Utilities are among the few remaining large companies that are relatively solvent and profitable. Harnessing their might to retrofits for all would be a powerful step toward economic stimulus.
But most utilities in Cascadia are conflicted about helping their customers save energy. On the one hand, they’re legally obligated to do it. On the other hand, if they do it successfully, they don’t make as much money.
Resolving this conflict in favor of conservation requires an innovative form of utility regulation called “decoupling.” A decoupled utility makes profits not in proportion to its sales but in proportion to its success in advancing efficiency. (Decoupled utilities, furthermore, have nothing to fear from comprehensive, auctioned cap and trade with built-in protections for working families.)
Find this article interesting? Support more research like this with a year-end gift!
In recent years, Cascadian utilities and utility regulators have been making stepwise progress on decoupling. Oregon’s two big natural gas companies—NW Natural and Cascade—are decoupled, as is the natural gas division of Spokane-based Avista. California decoupled all its utilities in one sweeping move a few years ago. Perhaps more surprisingly, since March of 2007, Idaho Power has operated under the most progressive decoupling rules in Cascadia. You heard me: Idaho Power.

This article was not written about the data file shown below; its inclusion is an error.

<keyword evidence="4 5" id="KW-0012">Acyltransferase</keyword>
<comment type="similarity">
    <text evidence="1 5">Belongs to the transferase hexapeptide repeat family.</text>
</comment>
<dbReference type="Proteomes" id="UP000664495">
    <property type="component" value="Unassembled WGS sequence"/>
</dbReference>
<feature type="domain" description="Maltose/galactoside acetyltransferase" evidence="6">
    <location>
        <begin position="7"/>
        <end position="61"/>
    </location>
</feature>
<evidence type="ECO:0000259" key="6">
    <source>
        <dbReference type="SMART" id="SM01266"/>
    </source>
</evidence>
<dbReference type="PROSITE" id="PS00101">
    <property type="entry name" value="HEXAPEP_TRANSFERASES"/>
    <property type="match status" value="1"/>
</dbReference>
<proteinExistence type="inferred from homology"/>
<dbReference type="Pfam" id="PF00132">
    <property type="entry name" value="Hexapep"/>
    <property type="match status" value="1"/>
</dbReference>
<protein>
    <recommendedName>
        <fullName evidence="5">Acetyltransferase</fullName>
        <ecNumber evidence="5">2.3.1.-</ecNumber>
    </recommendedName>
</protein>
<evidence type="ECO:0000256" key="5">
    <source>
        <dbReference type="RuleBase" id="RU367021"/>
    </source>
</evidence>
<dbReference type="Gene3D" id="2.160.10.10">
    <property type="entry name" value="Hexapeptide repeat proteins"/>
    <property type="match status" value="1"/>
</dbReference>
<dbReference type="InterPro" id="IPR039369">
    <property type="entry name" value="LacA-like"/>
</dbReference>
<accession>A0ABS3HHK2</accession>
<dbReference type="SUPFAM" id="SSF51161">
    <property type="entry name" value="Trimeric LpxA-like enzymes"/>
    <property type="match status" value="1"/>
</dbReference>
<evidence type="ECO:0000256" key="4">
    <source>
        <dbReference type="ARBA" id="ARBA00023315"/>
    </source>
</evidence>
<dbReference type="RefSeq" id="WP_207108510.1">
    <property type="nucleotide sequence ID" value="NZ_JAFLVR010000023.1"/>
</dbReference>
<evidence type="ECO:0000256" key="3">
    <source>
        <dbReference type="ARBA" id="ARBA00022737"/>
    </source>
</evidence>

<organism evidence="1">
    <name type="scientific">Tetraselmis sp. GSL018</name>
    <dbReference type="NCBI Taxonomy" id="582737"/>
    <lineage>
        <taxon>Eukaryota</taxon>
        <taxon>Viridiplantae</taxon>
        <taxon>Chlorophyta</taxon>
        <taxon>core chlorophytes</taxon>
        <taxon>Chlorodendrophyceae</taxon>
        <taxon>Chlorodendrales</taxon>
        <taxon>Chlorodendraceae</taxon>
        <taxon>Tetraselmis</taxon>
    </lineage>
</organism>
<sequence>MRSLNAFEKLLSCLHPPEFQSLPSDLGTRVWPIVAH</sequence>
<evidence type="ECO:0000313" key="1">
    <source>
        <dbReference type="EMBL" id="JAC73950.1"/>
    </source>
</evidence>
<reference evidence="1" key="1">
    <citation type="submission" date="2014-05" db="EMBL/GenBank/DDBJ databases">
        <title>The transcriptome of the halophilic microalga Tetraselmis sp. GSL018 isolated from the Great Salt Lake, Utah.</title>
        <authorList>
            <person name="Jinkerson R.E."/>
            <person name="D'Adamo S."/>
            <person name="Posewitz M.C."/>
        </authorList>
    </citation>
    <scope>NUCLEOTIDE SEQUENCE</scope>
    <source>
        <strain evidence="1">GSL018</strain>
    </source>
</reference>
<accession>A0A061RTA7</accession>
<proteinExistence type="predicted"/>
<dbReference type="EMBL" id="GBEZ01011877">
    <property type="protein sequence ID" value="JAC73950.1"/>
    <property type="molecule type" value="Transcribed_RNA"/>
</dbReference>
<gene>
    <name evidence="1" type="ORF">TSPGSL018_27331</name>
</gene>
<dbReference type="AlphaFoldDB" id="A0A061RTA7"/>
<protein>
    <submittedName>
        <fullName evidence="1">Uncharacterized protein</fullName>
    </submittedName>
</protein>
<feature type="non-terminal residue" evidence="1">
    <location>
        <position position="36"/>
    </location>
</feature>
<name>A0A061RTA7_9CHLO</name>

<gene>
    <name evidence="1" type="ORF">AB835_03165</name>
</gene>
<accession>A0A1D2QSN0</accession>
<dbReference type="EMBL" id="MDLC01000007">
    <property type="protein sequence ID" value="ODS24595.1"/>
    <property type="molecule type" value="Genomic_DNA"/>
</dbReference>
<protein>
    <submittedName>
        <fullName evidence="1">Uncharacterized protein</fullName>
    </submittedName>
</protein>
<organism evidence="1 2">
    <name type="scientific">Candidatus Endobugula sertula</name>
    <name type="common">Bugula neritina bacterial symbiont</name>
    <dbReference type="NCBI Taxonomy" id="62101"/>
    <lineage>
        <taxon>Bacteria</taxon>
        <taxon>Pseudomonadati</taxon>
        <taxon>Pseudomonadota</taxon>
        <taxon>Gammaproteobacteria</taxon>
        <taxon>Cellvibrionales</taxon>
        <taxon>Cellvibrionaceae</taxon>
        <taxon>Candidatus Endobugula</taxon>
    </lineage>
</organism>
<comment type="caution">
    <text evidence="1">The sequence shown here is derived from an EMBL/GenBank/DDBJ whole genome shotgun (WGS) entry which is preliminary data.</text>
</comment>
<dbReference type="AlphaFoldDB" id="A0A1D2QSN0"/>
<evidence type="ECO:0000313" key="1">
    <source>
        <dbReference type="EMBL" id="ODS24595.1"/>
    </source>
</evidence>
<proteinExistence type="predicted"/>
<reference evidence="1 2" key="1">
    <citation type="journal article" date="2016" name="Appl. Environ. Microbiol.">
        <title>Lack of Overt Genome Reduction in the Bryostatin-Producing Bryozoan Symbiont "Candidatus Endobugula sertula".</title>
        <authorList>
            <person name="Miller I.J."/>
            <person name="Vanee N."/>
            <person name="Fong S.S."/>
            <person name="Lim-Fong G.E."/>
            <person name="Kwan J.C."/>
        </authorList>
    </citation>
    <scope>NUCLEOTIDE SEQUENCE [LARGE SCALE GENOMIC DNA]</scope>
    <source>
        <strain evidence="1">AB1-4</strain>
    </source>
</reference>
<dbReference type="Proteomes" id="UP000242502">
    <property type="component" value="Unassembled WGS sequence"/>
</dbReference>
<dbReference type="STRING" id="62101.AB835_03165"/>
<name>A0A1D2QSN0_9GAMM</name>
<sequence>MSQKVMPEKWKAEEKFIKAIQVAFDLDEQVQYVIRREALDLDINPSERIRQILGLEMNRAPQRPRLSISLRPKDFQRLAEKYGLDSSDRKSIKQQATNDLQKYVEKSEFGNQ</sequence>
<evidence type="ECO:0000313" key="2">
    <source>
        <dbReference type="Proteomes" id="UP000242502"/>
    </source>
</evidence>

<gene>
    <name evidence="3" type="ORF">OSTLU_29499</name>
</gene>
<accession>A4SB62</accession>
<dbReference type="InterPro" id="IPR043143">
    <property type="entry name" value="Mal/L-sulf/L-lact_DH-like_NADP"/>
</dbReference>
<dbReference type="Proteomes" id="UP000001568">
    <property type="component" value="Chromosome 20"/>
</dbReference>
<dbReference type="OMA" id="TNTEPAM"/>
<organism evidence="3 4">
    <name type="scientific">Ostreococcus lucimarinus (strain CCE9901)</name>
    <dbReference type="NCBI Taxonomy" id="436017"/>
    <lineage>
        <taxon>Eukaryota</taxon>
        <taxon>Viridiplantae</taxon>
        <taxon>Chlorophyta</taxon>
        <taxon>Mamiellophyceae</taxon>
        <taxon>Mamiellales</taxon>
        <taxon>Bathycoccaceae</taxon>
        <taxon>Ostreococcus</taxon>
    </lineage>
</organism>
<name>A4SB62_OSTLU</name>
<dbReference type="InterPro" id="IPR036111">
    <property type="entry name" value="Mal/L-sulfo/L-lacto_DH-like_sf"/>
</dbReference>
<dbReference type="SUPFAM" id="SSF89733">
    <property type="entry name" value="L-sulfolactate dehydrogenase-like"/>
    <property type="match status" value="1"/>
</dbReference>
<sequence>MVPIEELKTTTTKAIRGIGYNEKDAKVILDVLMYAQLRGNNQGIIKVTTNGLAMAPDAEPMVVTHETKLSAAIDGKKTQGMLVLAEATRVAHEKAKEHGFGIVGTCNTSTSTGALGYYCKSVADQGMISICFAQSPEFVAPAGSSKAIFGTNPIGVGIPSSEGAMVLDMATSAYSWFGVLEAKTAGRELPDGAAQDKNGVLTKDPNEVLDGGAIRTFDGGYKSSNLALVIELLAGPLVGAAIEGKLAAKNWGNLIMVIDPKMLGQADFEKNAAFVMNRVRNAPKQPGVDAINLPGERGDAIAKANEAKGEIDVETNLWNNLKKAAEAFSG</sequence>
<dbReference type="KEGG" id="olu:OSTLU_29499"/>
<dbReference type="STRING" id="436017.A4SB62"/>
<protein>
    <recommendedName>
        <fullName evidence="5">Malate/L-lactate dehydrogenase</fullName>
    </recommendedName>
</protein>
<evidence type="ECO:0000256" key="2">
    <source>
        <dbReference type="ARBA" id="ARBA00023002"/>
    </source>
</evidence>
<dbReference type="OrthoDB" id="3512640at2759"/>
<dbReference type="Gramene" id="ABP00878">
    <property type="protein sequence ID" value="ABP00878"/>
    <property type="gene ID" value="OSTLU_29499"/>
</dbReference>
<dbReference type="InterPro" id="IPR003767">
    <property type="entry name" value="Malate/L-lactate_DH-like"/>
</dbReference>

Oregon’s electric companies and most of Washington’s utilities operate under the conflicted old rules. But we may see progress soon. At present, the Oregon Public Utility Commission is considering a proposal from Portland General Electric to decouple its electric rates. If the commission approves PGE’s proposal, then Oregon’s other big electric utility PacifiCorps probably will follow.
Then we’ll need action from Washington and British Columbia.
Decoupling is an ideologically neutral innovation that helps save energy, lower customer bills, reduce greenhouse gas emissions, and unlock green-collar jobs. Interestingly, in both Washington and British Columbia, decoupling is getting held up by the right of the political spectrum. BC’s center-right climate champion Premier Gordon Campbell has yet to follow his ideological soul mate Arnold Schwarzenegger and decouple utility profits from sales. In Washington, whose Puget Sound Power & Light once led the continent on decoupling (before the wave of deregulation ended all that in the mid-1990s), center-right Attorney General Rob McKenna—or his office—has been a consistent obstacle to decoupling, whenever it’s proposed before the Transportation and Utilities Commission. Perhaps decoupled California’s Republican governor—or just about any elected official in deep R Idaho—could put in calls to the premier and the AG?